Hey guys,

I have to agree to some extent of security or authentication, at least in my case where I want to give users alerts on changes on their accounts.

BUT PLEASE not oAuth. I’m having a nightmare with the bloody UX on Dweetta(Delphi/FreePascal Twitter lib) because of oAuth. PLEASE consider the guys that will do Desktop apps, PLEASE?!?!?!?!? Pretty please?!?!? Sugar coated please?

(The management wishes to thank you for all of your patience with this lunatic. Thanks)

I don’t think authentication does anything for read access. The commitment has already been made to make the data available via the CC dumps and the API is really just an extension of that. I think authentication doesn’t need to play a part until writes are enabled via the API. As far as rate limits go it probably makes the most sense to limit on IP.

@Kyle Cronin – SXAPI aimed to make everything publicly visible on S[O,F,U] available through an API. I fell rather short of that goal, but the desired api is rooted in that goal. That being said, there isn’t a 1-to-1 page-to-call mapping but I’d consider any data omission a flaw.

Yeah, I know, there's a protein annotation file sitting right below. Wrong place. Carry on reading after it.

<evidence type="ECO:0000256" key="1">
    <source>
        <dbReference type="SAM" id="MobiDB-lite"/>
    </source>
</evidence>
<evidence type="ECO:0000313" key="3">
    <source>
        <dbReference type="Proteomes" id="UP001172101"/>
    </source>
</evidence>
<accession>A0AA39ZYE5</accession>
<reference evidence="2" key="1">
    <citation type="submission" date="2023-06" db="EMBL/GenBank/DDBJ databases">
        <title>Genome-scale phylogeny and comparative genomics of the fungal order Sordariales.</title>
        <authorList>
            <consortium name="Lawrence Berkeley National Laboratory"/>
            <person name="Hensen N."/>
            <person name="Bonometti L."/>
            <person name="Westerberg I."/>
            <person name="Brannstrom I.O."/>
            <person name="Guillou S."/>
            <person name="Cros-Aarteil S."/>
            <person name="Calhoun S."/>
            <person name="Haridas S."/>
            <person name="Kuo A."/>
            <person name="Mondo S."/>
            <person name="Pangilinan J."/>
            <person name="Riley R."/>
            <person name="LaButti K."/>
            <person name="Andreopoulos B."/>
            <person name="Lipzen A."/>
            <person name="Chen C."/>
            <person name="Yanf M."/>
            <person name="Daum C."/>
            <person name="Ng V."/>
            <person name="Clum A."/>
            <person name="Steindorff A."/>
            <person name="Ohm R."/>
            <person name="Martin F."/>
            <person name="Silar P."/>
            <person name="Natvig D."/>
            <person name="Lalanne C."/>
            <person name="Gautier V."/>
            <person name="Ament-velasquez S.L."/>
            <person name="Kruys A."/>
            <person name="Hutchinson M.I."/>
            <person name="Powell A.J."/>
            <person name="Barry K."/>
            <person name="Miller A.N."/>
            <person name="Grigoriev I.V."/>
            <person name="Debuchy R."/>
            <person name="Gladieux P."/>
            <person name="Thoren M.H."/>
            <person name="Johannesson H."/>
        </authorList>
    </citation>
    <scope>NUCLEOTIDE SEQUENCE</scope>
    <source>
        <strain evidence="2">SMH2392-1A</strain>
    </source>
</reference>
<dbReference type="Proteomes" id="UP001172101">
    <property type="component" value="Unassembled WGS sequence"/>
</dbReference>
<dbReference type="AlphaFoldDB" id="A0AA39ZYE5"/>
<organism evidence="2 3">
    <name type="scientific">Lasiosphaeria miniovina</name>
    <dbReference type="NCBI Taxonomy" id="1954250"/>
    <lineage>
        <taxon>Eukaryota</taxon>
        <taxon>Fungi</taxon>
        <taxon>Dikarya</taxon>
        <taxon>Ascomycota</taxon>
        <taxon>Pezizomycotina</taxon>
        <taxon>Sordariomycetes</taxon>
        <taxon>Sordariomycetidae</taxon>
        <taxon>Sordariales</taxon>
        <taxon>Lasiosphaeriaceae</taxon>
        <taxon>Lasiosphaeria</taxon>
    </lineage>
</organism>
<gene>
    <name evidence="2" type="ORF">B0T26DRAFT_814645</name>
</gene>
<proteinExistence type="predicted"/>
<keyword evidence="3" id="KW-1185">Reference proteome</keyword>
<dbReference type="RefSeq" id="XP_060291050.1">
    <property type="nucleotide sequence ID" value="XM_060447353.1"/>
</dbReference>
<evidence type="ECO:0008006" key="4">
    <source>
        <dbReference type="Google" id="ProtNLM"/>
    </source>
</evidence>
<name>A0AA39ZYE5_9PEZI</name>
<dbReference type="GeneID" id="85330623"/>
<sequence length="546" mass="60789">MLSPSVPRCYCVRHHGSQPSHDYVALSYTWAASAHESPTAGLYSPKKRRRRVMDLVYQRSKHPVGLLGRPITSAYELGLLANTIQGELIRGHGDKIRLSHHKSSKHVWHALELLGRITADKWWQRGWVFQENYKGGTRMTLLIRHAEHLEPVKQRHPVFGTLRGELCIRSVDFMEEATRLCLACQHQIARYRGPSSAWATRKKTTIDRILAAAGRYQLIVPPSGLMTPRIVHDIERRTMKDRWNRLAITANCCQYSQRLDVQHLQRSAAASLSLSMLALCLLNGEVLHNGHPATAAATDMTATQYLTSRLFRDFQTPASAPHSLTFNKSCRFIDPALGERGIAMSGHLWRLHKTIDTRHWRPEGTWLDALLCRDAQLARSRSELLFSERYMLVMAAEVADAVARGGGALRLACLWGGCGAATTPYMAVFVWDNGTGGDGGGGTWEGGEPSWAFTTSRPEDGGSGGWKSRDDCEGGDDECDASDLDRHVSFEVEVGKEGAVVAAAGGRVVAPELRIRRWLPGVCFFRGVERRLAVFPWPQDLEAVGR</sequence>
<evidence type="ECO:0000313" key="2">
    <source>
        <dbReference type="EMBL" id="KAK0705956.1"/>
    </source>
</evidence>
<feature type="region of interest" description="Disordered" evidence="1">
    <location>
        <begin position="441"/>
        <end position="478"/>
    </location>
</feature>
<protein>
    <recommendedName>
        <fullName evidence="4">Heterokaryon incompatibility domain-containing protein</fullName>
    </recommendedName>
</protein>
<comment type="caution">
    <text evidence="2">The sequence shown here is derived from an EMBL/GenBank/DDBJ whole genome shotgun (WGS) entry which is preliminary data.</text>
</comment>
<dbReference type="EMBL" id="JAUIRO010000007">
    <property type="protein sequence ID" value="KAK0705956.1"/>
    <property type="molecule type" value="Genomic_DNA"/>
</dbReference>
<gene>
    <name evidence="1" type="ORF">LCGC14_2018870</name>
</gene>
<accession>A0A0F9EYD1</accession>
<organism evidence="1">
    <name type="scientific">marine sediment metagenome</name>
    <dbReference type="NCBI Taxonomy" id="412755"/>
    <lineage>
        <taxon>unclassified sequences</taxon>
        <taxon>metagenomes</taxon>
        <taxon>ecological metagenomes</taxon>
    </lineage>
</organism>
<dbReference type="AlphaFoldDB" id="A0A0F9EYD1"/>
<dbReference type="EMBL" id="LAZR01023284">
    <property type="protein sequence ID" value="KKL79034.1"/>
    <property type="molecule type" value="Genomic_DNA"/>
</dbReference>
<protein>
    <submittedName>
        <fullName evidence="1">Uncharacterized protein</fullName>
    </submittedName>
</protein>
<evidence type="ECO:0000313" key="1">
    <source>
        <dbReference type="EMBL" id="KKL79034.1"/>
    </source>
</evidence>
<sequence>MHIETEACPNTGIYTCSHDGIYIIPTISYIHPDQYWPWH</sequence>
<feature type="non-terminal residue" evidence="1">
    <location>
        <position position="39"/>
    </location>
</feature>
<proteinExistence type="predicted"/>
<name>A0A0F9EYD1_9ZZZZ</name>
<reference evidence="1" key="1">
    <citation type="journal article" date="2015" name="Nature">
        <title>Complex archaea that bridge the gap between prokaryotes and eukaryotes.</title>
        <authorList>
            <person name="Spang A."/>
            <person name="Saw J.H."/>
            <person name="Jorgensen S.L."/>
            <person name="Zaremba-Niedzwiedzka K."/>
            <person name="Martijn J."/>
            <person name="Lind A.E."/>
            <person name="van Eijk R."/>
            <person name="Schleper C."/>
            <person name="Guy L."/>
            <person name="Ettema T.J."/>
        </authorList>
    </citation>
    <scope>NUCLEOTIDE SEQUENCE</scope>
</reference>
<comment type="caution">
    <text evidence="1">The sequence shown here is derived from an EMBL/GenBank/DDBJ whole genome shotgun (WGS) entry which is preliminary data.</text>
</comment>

@Dean Taylor – You know, I never noticed that… Time to dig through Sandcastle and fix it.

I think the most useful API call, by far and away, would be a question summary without any part of the question. What I mean is, make the call ([id]) and return something to the effect of:

[{author: ‘SomeGuy’, authorId: ‘1234’, title: ‘Some Question’, answerCount: 3, upvotes: 1, downvotes: 0, views: 139, isWiki: false, asked: someDate, lastModified: someDate, answerAccepted: false}]

of course that’s not complete, but just off the top of my head, I think an API call like that could be unbelievably useful.

CAPTCHA: inhumane cleveland

I would definitely like to see a real-time feed similar to the Twitter Streaming API (, including the “firehose” option. I would like to be able to write a process that receives real-time notification of new content on SO. This could be pre-filtered by content type (question/answer/edit/comment/vote/badge) or content attribute (tag/author/keyword) or any reasonable combination.